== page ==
Funding health savings accounts are another mechanism for individuals to lower their tax rate each year and ramp up their savings for medical treatments and retirement.
Health savings accounts are commonly referred to as HSAs and are not only flexible, but a good option for people who either need to save money on taxes or spend money on a regular basis for illnesses or other medical conditions.
These accounts not only cover a range of medical expenses, the contributions are not subject to federal income taxes and can be invested like an IRA. One of the main advantages of HSAs is that any unused funds roll over each year and the remaining funds can be used for retirement after the age of 65.
Utilizing funds from an HSA is essentially a discount on health care -- someone who is in the 30% tax bracket may pay $100 for a doctor's visit, but will obtain $30 back after filing his taxes.
"A health savings account can be used as an additional way to build a retirement nest egg, even after maximizing contributions to other tax-advantaged retirement savings options such as a 401(k) and IRA," said Greg McBride, chief financial analyst for Bankrate, a New York-based financial content company.
The added appeal is the tax incentives available from an HSA -- tax deductible contributions, tax advantaged growth of those contributions and tax-free withdrawals to pay for future healthcare expenses, he said.
Since it operates like an IRA, it does not matter if you switch jobs. Unlike the Flexible Spending Accounts, or FSAs, that many employees obtain from their employers, which have a use-it-or-lose-it provision, money contributed to your HSA can roll over and grow from year to year, if you do not use it for medical expenses.
The number of Americans who take advantage of opening and funding an HSA remains low because eligibility requires having a high deductible health insurance plan.
"That frankly is a strain on the budget that most households can ill-afford," McBride said.
People who buy coverage from the health insurance exchanges are often purchasing high deductible plans. A high-deductible plan cost at least $1,300 for an individual and at least $2,600 for a family in 2017, according to the IRS.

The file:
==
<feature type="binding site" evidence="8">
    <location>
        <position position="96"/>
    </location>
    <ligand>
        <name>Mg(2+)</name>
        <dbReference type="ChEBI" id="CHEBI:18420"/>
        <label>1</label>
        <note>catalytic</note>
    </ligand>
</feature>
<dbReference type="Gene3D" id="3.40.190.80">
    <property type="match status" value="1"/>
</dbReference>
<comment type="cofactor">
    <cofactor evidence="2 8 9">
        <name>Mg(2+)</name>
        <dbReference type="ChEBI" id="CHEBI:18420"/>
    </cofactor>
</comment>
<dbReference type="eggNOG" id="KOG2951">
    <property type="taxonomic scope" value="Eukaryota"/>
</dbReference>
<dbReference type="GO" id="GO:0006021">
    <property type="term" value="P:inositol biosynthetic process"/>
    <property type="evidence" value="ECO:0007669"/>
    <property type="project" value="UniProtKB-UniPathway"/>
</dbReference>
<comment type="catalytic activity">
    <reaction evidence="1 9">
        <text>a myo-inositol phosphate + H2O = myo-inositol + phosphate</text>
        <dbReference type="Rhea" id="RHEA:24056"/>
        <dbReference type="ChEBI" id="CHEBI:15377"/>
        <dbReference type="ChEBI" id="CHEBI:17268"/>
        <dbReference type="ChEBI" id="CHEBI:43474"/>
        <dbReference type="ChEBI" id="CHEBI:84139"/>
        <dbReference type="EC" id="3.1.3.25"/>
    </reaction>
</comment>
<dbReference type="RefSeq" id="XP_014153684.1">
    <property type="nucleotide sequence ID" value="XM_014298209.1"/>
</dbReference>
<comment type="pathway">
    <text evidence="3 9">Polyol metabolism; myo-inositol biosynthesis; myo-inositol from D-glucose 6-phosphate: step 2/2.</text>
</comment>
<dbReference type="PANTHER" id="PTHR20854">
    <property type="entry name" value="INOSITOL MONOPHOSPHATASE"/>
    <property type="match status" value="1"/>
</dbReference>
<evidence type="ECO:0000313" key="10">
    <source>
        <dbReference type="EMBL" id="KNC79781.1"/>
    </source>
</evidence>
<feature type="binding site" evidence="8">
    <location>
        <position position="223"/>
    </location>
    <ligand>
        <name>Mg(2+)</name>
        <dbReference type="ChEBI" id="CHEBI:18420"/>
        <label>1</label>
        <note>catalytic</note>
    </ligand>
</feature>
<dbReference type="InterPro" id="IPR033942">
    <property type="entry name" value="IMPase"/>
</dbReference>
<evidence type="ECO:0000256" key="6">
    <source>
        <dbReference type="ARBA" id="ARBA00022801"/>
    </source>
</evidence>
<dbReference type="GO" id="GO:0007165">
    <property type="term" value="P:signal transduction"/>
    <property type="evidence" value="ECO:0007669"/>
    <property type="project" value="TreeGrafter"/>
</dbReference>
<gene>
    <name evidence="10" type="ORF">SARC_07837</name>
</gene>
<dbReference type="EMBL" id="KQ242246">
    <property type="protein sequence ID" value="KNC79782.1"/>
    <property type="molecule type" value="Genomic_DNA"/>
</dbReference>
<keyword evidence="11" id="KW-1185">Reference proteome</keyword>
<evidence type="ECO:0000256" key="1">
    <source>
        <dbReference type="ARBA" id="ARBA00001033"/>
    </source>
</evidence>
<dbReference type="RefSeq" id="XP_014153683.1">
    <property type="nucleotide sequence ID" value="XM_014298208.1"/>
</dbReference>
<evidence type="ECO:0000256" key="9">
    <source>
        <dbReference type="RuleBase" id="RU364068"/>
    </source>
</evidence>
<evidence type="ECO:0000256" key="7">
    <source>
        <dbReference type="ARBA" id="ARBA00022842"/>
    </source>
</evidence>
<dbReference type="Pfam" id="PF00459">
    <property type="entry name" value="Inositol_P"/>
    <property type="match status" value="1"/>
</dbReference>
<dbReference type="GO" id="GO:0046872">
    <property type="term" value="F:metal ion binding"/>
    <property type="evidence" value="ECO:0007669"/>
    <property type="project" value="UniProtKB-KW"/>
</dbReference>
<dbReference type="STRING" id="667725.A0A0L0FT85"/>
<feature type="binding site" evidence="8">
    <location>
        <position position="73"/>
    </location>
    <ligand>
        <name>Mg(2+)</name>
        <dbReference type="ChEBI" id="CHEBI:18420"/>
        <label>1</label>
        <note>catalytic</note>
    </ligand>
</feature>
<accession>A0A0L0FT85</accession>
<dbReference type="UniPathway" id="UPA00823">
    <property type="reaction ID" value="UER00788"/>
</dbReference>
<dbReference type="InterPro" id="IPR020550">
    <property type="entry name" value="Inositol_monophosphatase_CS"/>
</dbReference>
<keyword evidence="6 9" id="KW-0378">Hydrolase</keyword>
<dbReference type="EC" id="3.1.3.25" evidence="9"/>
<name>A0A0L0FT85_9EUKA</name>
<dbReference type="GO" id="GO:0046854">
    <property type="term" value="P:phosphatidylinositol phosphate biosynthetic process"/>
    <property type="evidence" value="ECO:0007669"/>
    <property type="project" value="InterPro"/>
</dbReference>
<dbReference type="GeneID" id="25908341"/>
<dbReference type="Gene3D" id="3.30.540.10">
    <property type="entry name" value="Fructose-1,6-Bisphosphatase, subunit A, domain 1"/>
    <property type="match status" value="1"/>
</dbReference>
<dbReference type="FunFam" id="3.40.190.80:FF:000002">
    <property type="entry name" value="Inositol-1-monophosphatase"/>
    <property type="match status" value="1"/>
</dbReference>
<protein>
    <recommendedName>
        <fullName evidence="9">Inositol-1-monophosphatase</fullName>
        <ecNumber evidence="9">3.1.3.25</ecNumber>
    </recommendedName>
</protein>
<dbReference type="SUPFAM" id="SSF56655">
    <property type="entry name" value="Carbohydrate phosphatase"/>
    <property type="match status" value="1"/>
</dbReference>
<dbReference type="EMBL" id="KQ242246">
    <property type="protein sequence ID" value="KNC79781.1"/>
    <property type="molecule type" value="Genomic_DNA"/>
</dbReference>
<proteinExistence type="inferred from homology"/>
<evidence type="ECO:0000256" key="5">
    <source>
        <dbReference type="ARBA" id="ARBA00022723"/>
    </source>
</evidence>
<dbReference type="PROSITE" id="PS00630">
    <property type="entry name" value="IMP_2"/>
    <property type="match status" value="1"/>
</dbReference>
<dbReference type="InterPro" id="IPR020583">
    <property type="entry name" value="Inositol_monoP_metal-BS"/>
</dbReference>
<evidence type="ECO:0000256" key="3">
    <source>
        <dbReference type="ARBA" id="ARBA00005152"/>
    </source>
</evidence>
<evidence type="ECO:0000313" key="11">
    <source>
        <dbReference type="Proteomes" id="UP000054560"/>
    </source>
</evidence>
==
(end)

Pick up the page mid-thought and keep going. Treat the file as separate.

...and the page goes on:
Contributions designated for 2017 medical expenses and made before April 17, 2018 can be allocated for your 2017 federal taxes. HSA contributions for the 2017 tax year are limited to $3,400 for individuals and $6,750 for families. People who are over the age of 55 qualify to make an additional $1,000 contribution for 2017.
"Health Savings Accounts can be a good value for some people if they're used as intended -- as investment accounts that can help you save toward the cost of medical care, both now and into the future," said Lisa Zamosky, senior director of eHealth (EHTH - Get Report) , a health insurance exchange based in Mountain View, Calif. "If you have an HSA, be sure to deduct your contributions up to the prescribed limits on your federal tax return."
These investment accounts allow people to set money aside tax-free and invest in the market to increase their retirement savings. The contributions for 2018 are limited to $3,450 for individuals and $6,900 for families.
Opening an HSA and funding it properly can save people money on a broad range of qualifying medical costs, including your copays and deductibles, which have been rising. The only item that the money in your HSA can not pay for is your health insurance plan's monthly premiums.
HSA funds can be used for tens of thousands of medical expenses, including the cost of dental and vision care and other services not covered by your health insurance plan.
IRS Publication 502 has a definitive list of qualifying medical expenses, but here are some more interesting possible uses of HSA funds:
- Acupuncture treatments
- False teeth, which can be pretty expensive and aren't always covered by your health insurance or dental insurance plans
- Braille books and magazines for the vision impaired
- Breast pumps and supplies
- Chiropractic care
- Your car in some cases such as the cost of transportation to and from the hospital for medical reasons or the cost to have hand controls installed to make it possible to drive with a specific medical condition. You may also be able to include the cost difference between a regular car and one designed to hold a wheelchair.
- In vitro fertilization
- Prescription eye glasses
- Eye surgery, even corrected vision surgery like LASIK
- Guide dogs or other service animals -- both the cost of purchasing a guide dog, training, feeding, grooming and vet care
- Medicare Part B or Part D premiums.
- Meals at hospitals if the principle reason to be there is to receive medical care
- Sterilization like vasectomy or tubal ligation
- Pregnancy test kits
- Special education tutoring costs, if recommended by a doctor.